A more preferred temperature range is from 160 to 300° C., and a further more preferred range is from 170 to 230° C. If the temperature is too low, the effect of compressing the nonwoven fabric by the pressurization is insufficient, and especially if the temperature is lower than 140° C., the effect is small. If the temperature is too high, the oxidized acrylic fiber nonwoven fabric is oxidized in air, and such a problem as strength drop occurs. Furthermore, because of high temperature, equipment maintenance and process control become difficult.

A continuous press refers to a method of pressurizing the nonwoven fabric while continuously feeding it, and in this method, a roll press, belt press or the like can be used. In the case where the oxidized acrylic fiber nonwoven fabric is pressurized in the thickness direction at a temperature of 140° C. or higher, it is preferred that the pressurization is performed using a linear pressure as applied by a roll press. The reason is that the time taken for the pressurization step can be short. It is preferred that the pressure in this case is from 5 to 200 kgf/cm. A more preferred range is from 10 to 100 kgf/cm, and a further more preferred range is from 20 to 70 kgf/cm. If the pressure is too low, the effect of compressing the nonwoven fabric by pressurization is insufficient, and if the pressure is too high, the strength drop of the nonwoven fabric and wrinkling during carbonization occur.

A continuous press used for the pressurization by a linear pressure allows a very high pressure to be applied to the nonwoven fabric in a short time. It is preferred that the processing speed, i.e., the traveling speed of the nonwoven fabric is from 0.2 to 30 m/min. If the speed is less than 0.2 m/min, the efficiency of the pressurization step is too low. If it is higher than 30 m/min, it is difficult to keep the tension acting on the nonwoven fabric constant, and it becomes difficult to stabilize the physical properties. For increasing the pressurization time, it is also preferred that an elastic roll such as a rubber roll is used at least as one of the rolls of a roll press.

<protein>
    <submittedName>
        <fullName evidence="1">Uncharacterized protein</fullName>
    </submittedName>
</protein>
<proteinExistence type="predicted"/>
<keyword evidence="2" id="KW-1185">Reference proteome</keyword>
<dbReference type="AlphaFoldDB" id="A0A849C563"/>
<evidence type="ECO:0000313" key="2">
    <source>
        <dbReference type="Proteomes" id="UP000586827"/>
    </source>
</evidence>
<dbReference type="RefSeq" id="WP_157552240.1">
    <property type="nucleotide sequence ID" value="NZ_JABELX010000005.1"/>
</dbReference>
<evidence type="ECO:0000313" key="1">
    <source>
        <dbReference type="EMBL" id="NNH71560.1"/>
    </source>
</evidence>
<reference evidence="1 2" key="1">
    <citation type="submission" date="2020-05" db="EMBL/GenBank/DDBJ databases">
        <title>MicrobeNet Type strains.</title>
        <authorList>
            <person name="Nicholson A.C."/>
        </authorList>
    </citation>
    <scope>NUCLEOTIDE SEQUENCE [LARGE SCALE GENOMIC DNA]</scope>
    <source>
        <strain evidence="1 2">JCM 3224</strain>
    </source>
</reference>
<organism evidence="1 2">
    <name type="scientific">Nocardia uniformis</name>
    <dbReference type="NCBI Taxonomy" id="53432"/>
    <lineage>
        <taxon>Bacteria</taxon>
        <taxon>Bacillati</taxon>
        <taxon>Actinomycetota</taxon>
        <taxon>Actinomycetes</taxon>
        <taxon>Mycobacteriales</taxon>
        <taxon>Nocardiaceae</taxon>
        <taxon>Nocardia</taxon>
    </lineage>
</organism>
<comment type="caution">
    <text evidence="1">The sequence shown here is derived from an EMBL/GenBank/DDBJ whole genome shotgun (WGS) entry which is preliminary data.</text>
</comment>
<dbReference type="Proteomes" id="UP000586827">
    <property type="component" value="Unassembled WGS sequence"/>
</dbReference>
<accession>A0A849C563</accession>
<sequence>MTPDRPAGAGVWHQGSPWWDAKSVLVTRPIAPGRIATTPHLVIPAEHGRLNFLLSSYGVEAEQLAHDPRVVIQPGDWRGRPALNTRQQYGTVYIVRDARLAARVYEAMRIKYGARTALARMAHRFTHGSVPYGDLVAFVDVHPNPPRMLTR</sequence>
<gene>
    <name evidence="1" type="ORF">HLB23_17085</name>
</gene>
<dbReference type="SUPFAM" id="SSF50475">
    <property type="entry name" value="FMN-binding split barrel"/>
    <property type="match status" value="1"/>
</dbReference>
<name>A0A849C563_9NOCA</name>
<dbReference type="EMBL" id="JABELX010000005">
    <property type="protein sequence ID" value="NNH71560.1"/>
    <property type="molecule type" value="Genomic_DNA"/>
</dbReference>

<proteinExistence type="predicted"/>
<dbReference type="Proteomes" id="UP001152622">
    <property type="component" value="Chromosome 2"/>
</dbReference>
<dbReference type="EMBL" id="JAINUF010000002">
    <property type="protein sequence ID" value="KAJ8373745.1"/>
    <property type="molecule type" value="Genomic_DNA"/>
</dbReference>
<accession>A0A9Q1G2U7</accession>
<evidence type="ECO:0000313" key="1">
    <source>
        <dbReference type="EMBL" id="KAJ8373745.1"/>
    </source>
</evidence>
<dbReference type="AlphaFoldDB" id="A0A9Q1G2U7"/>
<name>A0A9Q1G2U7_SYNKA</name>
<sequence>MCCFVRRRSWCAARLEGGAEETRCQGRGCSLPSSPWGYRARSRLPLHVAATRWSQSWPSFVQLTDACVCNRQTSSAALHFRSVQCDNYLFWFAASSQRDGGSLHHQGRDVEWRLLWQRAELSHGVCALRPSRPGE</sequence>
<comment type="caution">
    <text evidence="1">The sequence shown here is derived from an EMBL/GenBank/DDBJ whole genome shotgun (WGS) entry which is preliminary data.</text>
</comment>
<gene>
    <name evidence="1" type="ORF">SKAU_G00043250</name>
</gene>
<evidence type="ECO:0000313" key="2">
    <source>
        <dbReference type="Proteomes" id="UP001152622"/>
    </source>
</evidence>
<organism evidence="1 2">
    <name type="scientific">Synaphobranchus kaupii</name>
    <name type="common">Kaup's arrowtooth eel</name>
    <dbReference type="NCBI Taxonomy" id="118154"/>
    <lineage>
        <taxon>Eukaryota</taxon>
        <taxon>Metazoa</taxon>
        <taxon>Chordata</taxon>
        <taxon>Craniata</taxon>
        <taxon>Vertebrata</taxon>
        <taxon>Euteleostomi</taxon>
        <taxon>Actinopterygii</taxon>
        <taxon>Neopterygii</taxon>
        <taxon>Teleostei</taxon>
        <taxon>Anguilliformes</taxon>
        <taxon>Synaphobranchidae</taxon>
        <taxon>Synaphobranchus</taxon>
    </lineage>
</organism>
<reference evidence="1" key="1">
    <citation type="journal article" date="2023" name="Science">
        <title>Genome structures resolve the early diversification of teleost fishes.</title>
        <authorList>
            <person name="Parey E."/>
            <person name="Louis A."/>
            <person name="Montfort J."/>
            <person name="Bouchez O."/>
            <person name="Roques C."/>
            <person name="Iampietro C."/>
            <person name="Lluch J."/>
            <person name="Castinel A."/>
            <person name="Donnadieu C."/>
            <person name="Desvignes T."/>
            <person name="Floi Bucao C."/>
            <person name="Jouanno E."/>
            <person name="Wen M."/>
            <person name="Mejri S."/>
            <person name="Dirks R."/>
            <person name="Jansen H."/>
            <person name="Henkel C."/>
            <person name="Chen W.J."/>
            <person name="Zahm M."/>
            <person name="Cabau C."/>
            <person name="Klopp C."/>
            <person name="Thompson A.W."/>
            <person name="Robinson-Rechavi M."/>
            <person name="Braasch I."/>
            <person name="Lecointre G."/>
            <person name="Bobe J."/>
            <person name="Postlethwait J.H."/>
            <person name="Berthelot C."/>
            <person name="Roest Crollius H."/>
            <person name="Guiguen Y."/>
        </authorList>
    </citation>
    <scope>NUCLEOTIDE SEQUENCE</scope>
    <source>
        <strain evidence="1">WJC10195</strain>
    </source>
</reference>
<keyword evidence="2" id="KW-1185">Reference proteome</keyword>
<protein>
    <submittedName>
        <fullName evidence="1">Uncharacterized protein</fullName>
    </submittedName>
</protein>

In the process for producing an oxidized acrylic fiber nonwoven fabric or carbon fiber nonwoven fabric of the invention, it is preferred to contain a step of pressurizing the nonwoven fabric obtained by using the oxidized acrylic fibers, by a continuous method at a temperature of 140 to 300° C. and at a pressure of 0.5 to 40 MPa for a pressurization time of 30 seconds or more, since the oxidized acrylic fiber nonwoven fabric or carbon fiber nonwoven fabric can be made thin in thickness, high in density, small in the thickness change due to compression and smooth on the surface.

Methods available for pressurizing an oxidized fiber nonwoven fabric continuously by a planar pressure (continuous press), the following methods include the following. In one method, while a flat plate press and an intermittent nonwoven fabric carrying device are arranged for use, a step in which the press is used for pressurizing a nonwoven fabric section carried into the press by a certain length and stopped, and another step in which, after completion of pressurization, the press is opened to carry out the pressed nonwoven fabric section out of the press while the nonwoven fabric section to be pressed next is simultaneously carried into the press, are repeated alternately. In another method, a belt press is used in such a manner that a traveling belt is used for pressing the nonwoven fabric.